Fieldwork in South Africa was completed as proposed, top portion of table 2. The dates of the field period differ from those originally proposed because we wanted to obtain measurements from cows during the latter part of the early lactation season. The bottom portion of table 2 summarizes the field events of the 1999 season in South Africa, prior to year one of the NMFS/CICOR project.

Body length measurements
A 2-D computer-based photogrammetric analysis is being carried out on video footage of North Atlantic right whales, obtained from fieldwork conducted in 1999 and 2001. This process consists of four main parts namely, digitising and frame grabbing ;lens unbarrelling; image transformation; and the acquisition of measurement data. Digital, time-coded video footage is reviewed and assessed for usability . Acceptable segments of the video footage are edited and saved as shorter clips using Media 1001 version 3.0, Macintosh compatible , software. Consecutive frames of individual whales, in which the whales head and base of fluke notch are both visible, are selected/grabbed and saved in Quicktime format , using Media 1001 . In order to increase the quality and definition of the images , the frames are opened using IP LabSpectrum (Macintosh version) and colour filtered using a linear filter.

The Andromeda software lens filter called LensDoc is accessible as an Adobe Photoshop (version 5.02} plug-in. LensDoc enables the user to cancel out the barrelling applied to images by various camera lenses. Calibration grids are used to help with the selection of points required when making use of the LensDoc software. LensDoc settings are applied to calibration images (containing known-size objects) which then undergo various sets of user-defined transformations , using the transformation tool found in Adobe Photoshop.  Once the correct set of transformations has been determined , the whale images are run through the LensDoc unbarrelling process , followed by the determined Adobe Photoshop image transformations . After being transformed , the images are saved in .tiff format and are ready for measuring. V^hale lengths (tip of bonnet callosity to base of fluke notch) are measured using IP LabSpectrum software on a 1: l pixel basis.

Progress to date:
Approximately 3b hours of digital video footage has been reviewed and assessed for usability . An estimated 850 individual frames have been grabbed and filtered . LensDoc settings for the 1999 calibration grid has been determined, while the 2001 settings are currently being determined . Multiple transformations (using the Adobe photoshop transformation tools) for the 1999/2001 data are presently being tested. The reproducibility ofpoint selection , by making use of x-y co-ordinates, using IP LabSpectrum is also currently being assessed. Jonathan Howland (VVHOI) has written a 3-D photogrammetric programme using Matlab software. His programme makes use of filtered frames described above and is currently being tested.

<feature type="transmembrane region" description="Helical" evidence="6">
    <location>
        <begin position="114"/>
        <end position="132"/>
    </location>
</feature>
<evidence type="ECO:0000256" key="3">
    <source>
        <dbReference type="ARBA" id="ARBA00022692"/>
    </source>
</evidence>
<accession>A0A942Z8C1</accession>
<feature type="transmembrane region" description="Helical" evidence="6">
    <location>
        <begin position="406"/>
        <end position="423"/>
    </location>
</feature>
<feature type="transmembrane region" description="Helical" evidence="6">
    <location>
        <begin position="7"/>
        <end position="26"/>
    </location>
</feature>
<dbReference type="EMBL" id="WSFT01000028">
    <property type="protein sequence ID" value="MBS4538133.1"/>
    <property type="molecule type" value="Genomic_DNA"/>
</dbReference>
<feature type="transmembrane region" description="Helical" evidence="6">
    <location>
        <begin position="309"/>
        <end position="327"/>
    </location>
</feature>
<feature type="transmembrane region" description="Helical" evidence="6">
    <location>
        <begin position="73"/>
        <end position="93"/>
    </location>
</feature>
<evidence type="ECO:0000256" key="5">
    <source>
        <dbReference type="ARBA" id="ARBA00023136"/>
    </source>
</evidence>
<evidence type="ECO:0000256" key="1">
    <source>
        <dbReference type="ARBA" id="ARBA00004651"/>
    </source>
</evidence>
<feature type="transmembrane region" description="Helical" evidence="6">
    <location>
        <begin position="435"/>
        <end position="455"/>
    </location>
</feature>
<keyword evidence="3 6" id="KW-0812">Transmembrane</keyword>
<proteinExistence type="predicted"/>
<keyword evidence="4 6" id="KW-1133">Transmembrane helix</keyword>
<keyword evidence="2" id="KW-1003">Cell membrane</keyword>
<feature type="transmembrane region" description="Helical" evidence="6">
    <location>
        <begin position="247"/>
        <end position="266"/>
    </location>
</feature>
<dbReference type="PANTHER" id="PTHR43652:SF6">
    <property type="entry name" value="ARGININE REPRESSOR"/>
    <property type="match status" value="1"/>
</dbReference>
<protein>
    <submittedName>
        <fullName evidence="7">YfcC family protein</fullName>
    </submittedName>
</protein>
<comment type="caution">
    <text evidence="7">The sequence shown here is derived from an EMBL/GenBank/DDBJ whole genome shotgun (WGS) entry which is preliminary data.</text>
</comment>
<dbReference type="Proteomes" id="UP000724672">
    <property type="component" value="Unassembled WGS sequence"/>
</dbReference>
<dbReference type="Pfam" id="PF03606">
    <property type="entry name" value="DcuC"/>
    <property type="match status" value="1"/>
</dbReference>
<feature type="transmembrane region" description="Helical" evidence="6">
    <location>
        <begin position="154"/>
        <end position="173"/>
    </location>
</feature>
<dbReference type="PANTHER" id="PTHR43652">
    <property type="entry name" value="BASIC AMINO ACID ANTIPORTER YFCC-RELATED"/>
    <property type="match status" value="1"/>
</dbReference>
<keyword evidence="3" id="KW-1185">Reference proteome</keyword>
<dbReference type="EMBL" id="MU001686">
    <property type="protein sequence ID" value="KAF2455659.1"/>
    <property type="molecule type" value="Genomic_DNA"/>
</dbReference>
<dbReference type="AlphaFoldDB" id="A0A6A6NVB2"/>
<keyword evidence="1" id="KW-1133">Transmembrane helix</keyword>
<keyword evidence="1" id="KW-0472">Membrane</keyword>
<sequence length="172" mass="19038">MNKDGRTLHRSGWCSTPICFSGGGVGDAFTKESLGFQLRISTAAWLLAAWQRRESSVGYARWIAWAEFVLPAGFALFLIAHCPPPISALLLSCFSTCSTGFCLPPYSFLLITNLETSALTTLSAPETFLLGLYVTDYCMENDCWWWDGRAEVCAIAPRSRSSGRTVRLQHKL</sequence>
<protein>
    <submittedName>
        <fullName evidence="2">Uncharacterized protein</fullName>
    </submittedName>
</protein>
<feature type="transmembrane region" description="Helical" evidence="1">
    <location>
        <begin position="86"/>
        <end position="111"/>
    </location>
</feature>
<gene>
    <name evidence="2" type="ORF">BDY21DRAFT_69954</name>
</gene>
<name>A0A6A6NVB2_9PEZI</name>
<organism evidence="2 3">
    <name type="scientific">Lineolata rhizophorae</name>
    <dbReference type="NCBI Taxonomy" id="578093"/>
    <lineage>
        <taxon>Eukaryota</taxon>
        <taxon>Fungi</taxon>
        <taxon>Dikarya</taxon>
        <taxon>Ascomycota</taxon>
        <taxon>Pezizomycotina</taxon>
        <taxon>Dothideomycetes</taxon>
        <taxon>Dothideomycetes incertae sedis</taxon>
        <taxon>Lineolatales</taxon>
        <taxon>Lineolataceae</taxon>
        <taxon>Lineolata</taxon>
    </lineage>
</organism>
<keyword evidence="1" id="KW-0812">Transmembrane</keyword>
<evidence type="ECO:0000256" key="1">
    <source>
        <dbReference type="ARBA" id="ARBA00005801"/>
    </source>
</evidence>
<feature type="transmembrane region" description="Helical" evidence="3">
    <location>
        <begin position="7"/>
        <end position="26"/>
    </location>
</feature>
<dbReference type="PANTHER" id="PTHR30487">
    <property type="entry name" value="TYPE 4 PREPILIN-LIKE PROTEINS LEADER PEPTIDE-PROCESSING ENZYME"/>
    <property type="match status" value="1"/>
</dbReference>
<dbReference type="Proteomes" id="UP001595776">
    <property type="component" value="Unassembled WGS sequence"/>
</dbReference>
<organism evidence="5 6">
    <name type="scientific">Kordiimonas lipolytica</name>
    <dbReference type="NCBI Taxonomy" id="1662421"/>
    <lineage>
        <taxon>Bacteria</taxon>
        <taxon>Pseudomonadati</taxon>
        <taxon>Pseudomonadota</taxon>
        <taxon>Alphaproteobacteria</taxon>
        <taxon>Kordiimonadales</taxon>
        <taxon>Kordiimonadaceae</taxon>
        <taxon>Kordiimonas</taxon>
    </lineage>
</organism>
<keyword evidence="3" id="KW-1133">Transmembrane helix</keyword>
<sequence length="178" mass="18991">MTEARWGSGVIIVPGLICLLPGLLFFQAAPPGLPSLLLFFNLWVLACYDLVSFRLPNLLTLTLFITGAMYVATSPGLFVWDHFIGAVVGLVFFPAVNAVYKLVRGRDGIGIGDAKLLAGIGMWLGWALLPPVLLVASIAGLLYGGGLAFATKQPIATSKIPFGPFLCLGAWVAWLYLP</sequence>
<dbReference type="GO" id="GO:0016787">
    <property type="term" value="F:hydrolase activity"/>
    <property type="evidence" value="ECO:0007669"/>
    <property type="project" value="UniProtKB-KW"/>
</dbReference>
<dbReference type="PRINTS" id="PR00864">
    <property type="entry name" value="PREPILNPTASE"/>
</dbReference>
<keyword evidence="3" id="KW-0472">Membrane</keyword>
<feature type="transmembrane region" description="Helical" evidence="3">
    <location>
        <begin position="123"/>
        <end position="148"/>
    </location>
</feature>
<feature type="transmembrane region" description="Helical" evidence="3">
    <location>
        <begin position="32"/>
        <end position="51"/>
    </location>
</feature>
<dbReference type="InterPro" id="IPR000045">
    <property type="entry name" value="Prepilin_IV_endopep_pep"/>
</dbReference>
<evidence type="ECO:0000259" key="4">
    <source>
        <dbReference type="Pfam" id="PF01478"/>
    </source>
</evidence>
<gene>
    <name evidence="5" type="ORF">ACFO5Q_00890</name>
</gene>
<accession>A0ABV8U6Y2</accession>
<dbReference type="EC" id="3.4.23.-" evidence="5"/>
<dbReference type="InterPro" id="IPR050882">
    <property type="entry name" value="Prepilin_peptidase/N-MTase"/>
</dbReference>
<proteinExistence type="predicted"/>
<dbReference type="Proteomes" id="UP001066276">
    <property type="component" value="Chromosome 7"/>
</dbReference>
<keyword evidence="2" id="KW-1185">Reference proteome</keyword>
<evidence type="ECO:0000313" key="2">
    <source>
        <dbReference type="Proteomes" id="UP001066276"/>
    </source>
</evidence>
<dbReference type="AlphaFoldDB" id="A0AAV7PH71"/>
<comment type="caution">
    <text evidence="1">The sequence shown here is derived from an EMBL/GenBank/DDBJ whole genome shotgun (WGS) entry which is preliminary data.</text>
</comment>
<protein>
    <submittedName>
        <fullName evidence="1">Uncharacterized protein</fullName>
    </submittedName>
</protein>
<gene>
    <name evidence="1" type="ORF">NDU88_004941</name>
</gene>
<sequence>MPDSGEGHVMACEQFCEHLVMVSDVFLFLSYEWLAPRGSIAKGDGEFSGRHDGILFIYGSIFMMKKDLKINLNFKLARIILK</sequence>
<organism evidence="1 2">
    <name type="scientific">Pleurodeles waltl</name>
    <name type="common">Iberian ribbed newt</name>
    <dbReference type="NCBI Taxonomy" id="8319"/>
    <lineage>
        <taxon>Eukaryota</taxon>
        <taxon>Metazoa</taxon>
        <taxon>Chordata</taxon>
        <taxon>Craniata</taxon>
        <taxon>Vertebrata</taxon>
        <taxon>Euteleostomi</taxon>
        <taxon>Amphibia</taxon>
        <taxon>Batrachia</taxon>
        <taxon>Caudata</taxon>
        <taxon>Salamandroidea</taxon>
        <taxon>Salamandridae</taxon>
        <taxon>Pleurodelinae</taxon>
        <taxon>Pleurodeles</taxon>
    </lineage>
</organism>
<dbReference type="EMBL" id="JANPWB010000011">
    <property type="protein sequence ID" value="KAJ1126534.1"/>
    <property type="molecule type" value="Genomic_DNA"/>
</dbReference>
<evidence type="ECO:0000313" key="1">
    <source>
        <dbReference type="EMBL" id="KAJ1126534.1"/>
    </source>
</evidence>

This project is evolving in to a long term monitor of right whale body condition. We have learnt that northern right whales are significantly thinner than southern right whales, that right whale cows loose blubber thickness during suckling, and that they need to restore that lost blubber prior to calving anew. Thus we have developed a very important tool to assess the role of body condition, which probably serves as a proxy for recent habitat quality. The practicalities of gathering these data in the field and reducing them in the laboratory have proved to be extremely labor intensive. Thus our data analyses are ongoing with current funding. Our original proposal included the aim of studying molecular aspects of right whale reproduction by evaluating the expression of the leptin protein. To date our efforts in this regard have not borne fruit. In spite of this  we are pleased with our progress and anticipate a major series of publications based on the above data, along with other data currently under process.

References : (including talks and papers)
1) Published Paper (attached as file P301-309) Ultrasonic measurement of blubber thickness in right whales M.J. Moore , C.A. Miller, M.S. Morss, R. Arthur, W.A, Lange, K.G. Prada, M.K. Marx and E.A. Frey J. CETACEANRES. MANAGE. (SPECIAL ISSUE) 2, 301-309, 2001

2) Platform Presentation Acoustic measurements of Blubber thickness vs. age, sex and reproductive history in free-ranging northern right whales C.A.Miller, M.S.Morss, M. Marx, and M. Moore 13th Biennial Conference on the Biology of Marine Mammals - Wailea, Maui, HI USA Nov 28 -Dec 31999

3) Blubber thickness and Reproductive Success in Right Whales Miller CA, Reeb, D, Best, PB, and Moore MJ 14th Biennial. Conference on the Biology Of marine Mammals , Vancouver, Canada Nov 28 to Dec 3 2001 Second Prize to first author for Student poster presentation.

4) Presentations also made each year at the Fall Right Whale Consortium Meeting at the New England Aquarium in Boston.

Last updated: August 19, 2008